Alma Mahler: Muse to Genius
Alma Mahler (or Mahler-Werfel: she did not mind which) became legendary in her lifetime. This was intentional. She married three famous men: Gustav Mahler; Walter Gropius, architect and founder of the Bauhaus; and Franz Werfel, poet, playwright, and novelist. The last is not so famous anymore, except perhaps as the author of The Song of Bernadette—hélas, as André Gide might have said. Before marrying Gropius, Alma Mahler had a high-profile affair with the painter Oskar Kokoschka. She had two children by Mahler, one conceived before they were married; one by Gropius; and one by Werfel during her marriage to Gropius. Of the four, only Mahler’s second daughter lived to grow up. In between, Alma had countless affairs, among others with the painter Klimt, the composers Schreker and Pfitzner, and a fashionable Catholic priest called Hollnsteiner. Some of these affairs (though not the last mentioned: she initiated Hollnsteiner into sex) may have been no more than heavy flirtations. It is hard to be sure because almost all the evidence comes from Alma herself, and she was an auto-mythomaniac.
In her old age she published two autobiographies. The first was in 1958, in English, and in collaboration with E. B. Ashton. It is called And the Bridge Is Love.1 The second came out in 1960 in German, and is simply called Mein Leben.2 Karen Monson distrusts both: “There is no doubt,” she says, “that Alma did not write them herself.” Besides, her memory must have been failing, and she “took much of her information from matchbooks and coasters collected from the various inns and hotels where she stopped on her numerous journeys.” In 1940 Alma had already published her memories of Mahler and his letters to her.3 Their daughter assured Karen Monson that this was “the best representation of her mother’s attitudes.”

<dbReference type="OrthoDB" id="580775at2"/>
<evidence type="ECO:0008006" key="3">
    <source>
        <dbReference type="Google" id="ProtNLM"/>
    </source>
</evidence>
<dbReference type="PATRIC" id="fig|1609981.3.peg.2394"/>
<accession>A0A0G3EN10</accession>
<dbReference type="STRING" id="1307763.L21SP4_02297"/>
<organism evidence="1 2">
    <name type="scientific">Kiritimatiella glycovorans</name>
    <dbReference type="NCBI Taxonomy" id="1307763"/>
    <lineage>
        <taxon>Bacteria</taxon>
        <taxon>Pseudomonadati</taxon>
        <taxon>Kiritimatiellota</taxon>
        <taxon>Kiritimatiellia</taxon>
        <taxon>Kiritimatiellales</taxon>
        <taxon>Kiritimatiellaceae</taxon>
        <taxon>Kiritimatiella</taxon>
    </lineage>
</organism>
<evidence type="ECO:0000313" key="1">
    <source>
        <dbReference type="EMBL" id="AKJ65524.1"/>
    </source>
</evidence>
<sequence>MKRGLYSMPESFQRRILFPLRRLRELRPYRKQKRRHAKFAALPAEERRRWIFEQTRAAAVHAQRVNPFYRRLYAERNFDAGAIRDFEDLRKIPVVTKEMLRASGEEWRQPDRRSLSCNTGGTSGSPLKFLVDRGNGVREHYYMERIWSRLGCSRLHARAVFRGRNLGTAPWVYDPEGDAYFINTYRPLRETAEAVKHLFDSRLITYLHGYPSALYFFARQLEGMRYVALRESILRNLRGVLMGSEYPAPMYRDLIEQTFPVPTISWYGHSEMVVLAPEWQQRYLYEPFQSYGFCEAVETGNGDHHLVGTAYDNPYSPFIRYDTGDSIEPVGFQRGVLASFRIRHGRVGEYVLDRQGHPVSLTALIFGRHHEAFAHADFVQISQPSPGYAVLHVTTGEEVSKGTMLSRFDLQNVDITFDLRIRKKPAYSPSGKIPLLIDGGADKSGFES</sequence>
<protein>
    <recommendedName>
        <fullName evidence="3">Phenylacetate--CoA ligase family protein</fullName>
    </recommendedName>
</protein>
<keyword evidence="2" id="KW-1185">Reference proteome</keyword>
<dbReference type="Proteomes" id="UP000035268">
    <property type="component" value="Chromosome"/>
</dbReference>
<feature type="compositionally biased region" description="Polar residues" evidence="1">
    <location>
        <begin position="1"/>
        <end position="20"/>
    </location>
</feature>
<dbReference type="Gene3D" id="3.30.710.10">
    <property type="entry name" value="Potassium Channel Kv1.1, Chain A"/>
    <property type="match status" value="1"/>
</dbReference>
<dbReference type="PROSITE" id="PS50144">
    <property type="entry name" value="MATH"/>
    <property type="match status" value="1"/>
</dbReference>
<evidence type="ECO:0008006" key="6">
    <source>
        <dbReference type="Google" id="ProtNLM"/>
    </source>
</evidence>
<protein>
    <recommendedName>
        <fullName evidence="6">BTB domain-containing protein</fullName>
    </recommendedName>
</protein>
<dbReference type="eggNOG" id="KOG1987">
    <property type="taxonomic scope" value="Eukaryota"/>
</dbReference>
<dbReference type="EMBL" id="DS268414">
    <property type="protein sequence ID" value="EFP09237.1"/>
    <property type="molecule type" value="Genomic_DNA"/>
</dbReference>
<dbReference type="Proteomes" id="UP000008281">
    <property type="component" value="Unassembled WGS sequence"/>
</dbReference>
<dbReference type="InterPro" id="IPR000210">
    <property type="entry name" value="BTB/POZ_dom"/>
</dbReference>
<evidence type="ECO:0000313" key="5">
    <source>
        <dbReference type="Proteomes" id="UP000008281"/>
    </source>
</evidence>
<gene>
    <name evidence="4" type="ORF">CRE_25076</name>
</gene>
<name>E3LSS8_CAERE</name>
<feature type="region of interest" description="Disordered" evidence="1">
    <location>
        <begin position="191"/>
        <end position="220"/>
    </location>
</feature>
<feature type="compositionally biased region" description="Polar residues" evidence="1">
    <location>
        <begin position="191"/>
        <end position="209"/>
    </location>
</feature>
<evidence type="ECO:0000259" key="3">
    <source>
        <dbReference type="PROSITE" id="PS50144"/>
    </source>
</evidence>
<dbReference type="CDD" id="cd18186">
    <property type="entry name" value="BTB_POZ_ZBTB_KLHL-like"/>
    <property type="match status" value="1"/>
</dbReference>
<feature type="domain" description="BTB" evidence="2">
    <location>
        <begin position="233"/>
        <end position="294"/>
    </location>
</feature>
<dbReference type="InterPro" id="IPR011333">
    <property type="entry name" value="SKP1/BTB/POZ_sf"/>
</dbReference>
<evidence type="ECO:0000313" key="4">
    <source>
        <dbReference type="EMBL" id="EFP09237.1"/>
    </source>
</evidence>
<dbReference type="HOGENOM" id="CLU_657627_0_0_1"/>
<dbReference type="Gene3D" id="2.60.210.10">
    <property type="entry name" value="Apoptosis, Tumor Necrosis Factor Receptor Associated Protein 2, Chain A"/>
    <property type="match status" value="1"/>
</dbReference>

In addition to these books Karen Monson consulted the Mahler-Werfel Collection in the Charles Patterson Van Pelt Library of the University of Pennsylvania. This includes “Alma’s diary, memorabilia and photographs, as well as letters sent to Alma” by many well-known figures including, besides her lovers and would-be lovers, Arnold Schoenberg and Alban Berg. Her own letters she was careful to destroy whenever she could get hold of them. Oskar Kokoschka complained about it:
When later, after we had parted, I was severely wounded and my death was announced in the Viennese papers, Alma did not scruple to have sackfuls of letters carried off from my studio, to which she still had a key…. It mattered less to me that she also took hundreds of sketches and drawings….4
And that after she “had sung me Isolde’s Liebestod so often and with such an ecstasy of grief.” Ecstasy was Alma’s element.
She was such a self-dramatizer that there seems no reason to trust the diaries from the archive any more than the autobiographical writings. Karen Monson is…
This is exclusive content for subscribers only.
Get unlimited access to The New York Review for just $1 an issue!
Continue reading this article, and thousands more from our archive, for the low introductory rate of just $1 an issue. Choose a Print, Digital, or All Access subscription.